Landscape designer Charlie Albone has just shipped three big bluestone slabs to England. Originally part of a solid 19th century Melbourne bank, in May the slabs will form part of the water feature at the back of Albone’s garden design for the Chelsea Flower Show.
It will be Albone’s second attempt at winning a gold medal at Chelsea, and it’s not going to be easy. The bid to turn gardening, surely the planet’s least competitive activity, into an Olympics-style competition forces Chelsea’s Royal Horticultural Society judges to be hawkishly pedantic. Albone’s slip-ups last year: “I had written in my brief that the garden was to be enclosed by a hedge, but my hedging plants didn’t have enough leaves to enclose the garden,” he explains. “Also some lighting points needed to be better hidden, a few plants were in the wrong place…”
In the vein of what doesn’t kill you makes you stronger, within a month of his silver-gilt disappointment, Albone had decided to return to Chelsea. Partly he says, it’s the highly competitive sliver of him that wants that gold. “Also it’s fun. There’s a great atmosphere for the 21 days of the build and the show, and you get to design and build what you want.”
Like the 2015 garden, this year’s design presents the garden as a place of emotional healing. “I have a busy life, with tv [Albone is a presenter of Selling Houses Australia], two young kids, a business, and Chelsea, and my own garden gives me a lot of support. Being in the garden settles me and I wanted to show that.”
Support: The Husqvarna Garden is imagined as a garden for a busy professional couple. An entrance flanked by mature banksias leads to a sunken lawn, backed by water falling silkily over those bluestone slabs. The lawn will be fringed by purple, white and pink perennials spiked with acacia, protea, and dark purple leucadendron.
The perennials will be sourced in the UK, but the Australian and South African plants are grown in nurseries in Spain, and Albone spent a speedy four days at the end of February visiting 14 nurseries to choose the individual plants. By April 30 when they head to the competition the team of eight will have gone over every detail of the build, because nipping down to Bunnings for something you forgot is not an option.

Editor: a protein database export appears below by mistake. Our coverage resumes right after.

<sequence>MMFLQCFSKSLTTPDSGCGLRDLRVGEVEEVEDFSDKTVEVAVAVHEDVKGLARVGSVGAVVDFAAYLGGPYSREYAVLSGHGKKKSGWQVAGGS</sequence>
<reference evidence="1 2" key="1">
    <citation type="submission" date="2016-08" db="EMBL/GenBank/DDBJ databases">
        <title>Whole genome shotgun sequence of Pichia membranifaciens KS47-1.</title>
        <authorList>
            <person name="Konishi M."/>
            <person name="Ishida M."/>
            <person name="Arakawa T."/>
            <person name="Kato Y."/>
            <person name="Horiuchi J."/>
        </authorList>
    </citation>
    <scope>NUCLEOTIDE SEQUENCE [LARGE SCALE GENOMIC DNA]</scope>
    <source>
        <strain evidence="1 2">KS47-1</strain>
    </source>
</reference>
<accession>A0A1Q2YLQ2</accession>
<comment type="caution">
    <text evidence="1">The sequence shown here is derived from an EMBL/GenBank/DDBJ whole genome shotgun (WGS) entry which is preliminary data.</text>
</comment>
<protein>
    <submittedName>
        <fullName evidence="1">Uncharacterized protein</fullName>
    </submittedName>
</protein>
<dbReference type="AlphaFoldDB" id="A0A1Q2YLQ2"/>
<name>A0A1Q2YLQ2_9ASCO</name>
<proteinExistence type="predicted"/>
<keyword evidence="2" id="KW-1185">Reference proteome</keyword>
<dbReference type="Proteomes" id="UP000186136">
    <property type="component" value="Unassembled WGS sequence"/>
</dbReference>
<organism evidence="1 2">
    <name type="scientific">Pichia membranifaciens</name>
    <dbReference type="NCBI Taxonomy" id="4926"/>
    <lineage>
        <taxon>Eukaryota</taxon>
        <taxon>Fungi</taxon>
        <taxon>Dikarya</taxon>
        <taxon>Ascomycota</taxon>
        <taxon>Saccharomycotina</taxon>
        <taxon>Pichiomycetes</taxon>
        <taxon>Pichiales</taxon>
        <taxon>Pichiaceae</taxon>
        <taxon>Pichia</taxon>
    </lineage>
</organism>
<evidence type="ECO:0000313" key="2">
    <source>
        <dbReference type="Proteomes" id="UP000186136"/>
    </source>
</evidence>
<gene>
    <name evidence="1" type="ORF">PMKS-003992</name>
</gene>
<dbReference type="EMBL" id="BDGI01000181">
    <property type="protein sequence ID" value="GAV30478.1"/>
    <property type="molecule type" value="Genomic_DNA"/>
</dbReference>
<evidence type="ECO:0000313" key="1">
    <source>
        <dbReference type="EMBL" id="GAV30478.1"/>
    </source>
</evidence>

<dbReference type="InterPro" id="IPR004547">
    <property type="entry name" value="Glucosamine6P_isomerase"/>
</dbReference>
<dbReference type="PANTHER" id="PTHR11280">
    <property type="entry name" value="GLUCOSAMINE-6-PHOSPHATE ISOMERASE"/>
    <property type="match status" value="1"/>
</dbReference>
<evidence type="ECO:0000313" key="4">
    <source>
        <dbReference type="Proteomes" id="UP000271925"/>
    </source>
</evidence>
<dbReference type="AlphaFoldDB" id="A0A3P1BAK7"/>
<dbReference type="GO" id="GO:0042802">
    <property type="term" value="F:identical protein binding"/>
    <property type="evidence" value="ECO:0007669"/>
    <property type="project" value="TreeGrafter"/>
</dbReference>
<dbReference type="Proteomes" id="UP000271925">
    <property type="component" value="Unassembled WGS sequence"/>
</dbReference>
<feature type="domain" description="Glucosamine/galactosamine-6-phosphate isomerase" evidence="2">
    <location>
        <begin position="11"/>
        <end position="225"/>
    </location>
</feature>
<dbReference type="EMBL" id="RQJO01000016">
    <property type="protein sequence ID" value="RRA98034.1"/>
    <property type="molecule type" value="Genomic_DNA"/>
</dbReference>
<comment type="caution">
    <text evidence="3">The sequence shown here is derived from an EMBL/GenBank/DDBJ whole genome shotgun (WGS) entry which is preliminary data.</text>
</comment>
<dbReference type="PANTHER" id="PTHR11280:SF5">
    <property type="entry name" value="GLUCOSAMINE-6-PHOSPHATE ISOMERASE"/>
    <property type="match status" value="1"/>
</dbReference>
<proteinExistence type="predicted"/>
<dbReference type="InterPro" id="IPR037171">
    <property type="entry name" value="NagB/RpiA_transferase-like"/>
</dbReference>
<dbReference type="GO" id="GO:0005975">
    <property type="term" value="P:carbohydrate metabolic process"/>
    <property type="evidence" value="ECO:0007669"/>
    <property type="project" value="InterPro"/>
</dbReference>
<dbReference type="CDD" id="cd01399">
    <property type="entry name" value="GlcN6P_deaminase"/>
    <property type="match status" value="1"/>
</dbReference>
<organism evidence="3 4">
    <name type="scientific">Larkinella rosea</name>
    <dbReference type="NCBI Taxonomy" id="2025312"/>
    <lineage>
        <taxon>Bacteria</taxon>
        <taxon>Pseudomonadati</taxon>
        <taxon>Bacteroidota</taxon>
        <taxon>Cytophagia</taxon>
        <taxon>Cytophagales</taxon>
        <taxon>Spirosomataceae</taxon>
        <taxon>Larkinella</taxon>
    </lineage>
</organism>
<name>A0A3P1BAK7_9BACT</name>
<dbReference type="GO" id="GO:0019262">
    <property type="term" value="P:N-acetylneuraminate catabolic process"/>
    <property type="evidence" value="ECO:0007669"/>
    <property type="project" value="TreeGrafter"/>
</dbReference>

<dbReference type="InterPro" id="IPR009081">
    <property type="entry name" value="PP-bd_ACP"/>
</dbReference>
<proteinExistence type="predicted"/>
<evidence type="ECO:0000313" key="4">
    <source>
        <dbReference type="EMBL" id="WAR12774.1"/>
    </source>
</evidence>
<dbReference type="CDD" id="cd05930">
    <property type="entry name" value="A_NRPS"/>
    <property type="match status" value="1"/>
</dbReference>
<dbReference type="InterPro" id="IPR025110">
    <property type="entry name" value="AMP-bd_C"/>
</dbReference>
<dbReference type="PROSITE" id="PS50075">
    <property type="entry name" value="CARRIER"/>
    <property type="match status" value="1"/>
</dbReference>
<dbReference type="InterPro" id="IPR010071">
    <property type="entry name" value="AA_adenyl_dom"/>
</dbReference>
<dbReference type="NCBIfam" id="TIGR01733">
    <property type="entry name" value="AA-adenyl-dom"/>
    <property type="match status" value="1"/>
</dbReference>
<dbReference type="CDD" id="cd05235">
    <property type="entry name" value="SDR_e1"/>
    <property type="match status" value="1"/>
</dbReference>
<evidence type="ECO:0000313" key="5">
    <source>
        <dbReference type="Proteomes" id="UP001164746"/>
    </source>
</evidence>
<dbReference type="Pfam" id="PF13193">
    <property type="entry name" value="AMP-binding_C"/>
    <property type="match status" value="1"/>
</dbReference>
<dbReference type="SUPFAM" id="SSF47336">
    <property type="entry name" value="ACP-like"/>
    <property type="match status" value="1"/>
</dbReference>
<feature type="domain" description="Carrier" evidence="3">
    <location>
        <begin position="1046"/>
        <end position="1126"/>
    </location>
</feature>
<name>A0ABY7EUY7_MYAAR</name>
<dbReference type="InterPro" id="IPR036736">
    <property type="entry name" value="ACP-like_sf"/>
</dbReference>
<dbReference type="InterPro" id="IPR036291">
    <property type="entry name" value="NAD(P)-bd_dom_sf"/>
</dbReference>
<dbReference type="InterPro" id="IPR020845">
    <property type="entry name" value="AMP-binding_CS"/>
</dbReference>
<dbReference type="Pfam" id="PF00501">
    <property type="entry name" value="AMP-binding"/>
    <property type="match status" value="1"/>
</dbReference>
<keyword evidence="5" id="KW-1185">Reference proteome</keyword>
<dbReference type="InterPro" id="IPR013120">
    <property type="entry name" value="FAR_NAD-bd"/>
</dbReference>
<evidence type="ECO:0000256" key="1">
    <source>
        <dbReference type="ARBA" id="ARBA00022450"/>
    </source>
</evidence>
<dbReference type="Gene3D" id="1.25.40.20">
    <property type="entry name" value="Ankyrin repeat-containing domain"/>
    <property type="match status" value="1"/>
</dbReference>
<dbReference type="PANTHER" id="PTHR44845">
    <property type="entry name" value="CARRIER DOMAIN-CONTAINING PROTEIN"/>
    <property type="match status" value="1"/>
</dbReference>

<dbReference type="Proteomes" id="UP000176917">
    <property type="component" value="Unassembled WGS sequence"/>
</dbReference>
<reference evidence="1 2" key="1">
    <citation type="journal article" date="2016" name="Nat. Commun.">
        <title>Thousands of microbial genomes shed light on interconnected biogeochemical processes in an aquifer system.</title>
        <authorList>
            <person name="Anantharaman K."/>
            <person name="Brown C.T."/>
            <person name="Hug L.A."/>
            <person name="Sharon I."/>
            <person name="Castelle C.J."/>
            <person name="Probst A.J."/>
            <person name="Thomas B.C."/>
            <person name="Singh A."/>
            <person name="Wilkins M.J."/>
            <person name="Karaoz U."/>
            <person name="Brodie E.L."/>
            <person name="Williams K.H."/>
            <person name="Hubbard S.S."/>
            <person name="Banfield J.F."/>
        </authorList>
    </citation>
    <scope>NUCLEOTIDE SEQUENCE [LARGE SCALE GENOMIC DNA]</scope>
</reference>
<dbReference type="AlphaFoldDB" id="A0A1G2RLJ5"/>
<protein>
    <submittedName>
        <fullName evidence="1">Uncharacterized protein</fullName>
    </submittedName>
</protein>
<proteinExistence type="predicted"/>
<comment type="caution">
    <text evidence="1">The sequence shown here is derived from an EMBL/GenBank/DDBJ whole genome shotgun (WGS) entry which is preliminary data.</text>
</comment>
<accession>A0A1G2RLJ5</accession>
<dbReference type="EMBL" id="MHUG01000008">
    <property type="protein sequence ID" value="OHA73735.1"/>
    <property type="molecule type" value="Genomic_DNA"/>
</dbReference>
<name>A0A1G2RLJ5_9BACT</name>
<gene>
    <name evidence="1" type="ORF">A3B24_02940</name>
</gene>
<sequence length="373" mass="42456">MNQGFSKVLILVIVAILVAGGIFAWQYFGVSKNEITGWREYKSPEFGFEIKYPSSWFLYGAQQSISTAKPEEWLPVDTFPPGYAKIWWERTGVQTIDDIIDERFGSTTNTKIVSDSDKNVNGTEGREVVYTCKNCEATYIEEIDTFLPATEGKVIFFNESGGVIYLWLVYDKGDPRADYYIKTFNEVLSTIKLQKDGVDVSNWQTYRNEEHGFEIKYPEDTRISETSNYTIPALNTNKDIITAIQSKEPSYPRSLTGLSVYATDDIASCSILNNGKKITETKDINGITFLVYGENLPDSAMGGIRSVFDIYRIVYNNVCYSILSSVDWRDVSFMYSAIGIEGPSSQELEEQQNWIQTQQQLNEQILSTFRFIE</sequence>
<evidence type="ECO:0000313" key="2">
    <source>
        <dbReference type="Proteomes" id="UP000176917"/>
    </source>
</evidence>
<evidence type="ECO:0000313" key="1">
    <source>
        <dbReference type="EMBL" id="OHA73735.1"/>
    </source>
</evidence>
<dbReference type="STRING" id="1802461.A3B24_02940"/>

This year Albone reckons the hot competition will be from two-time Best in Show winner Cleve West; Dairmid Gavin, whose work inspired Albone to take up a career in landscape design; and James Basson, whose ‘Perfumer’s Garden in Grasse’, for l’Occitane, was Albone’s favourite from the Chelasea 2015 line-up show. [You can read more about that garden and the Best in Show for 2105 here.]
It’s three years since Melbourne landscape designer Philip Johnson won a gold medal and Best in Show at Chelsea, the first time for an Australian designer.
Consequently it was the first time in living memory that gardening took up front page space on Australian newspapers. Albone is keen that an Australian presence continue at Chelsea. “Our quality of design and tradesmanship is excellent and I think it’s important that’s represented on the world stage,” he says. Yes, but can he deliver garden-lovers another headline!
It’s time to:
Pick a free tree
The City of Sydney is giving away 1000 free trees to residents of the City of Sydney next Saturday, March 12 at Sydney Park. There are small medium, deciduous, evergreen, native and exotic choices. Take a rates notice or driver’s license to prove your bona fides. The giveaway starts at 10am and lasts only til the 1000th tree.
Goulburn calls itself the City of Roses and boasts more than 8000 named roses in its public gardens alone, as well as its own rose, ‘City of Goulburn’, a floribunda with scallop-edged apricot blooms. The city’s annual rose festival in on March 12-13. Details: www.goulburnrosefestival.org.au.
Volunteer for Vaucluse House
Vaucluse House is looking for new garden volunteers to maintain and develop the gardens, in particular the heritage kitchen garden. Volunteers work every second Monday 9am-1pm. Here’s the application information. Applications close March 14.
Get to the Fair
Lanyon is an historic homestead and garden on the southern outskirts of Canberra. In autumn it plays host to the Canberra Plant Fair. This year more than 30 stallholders will gather on March 12 and 13, from 10am-4pm. More: www.hsoc.org.au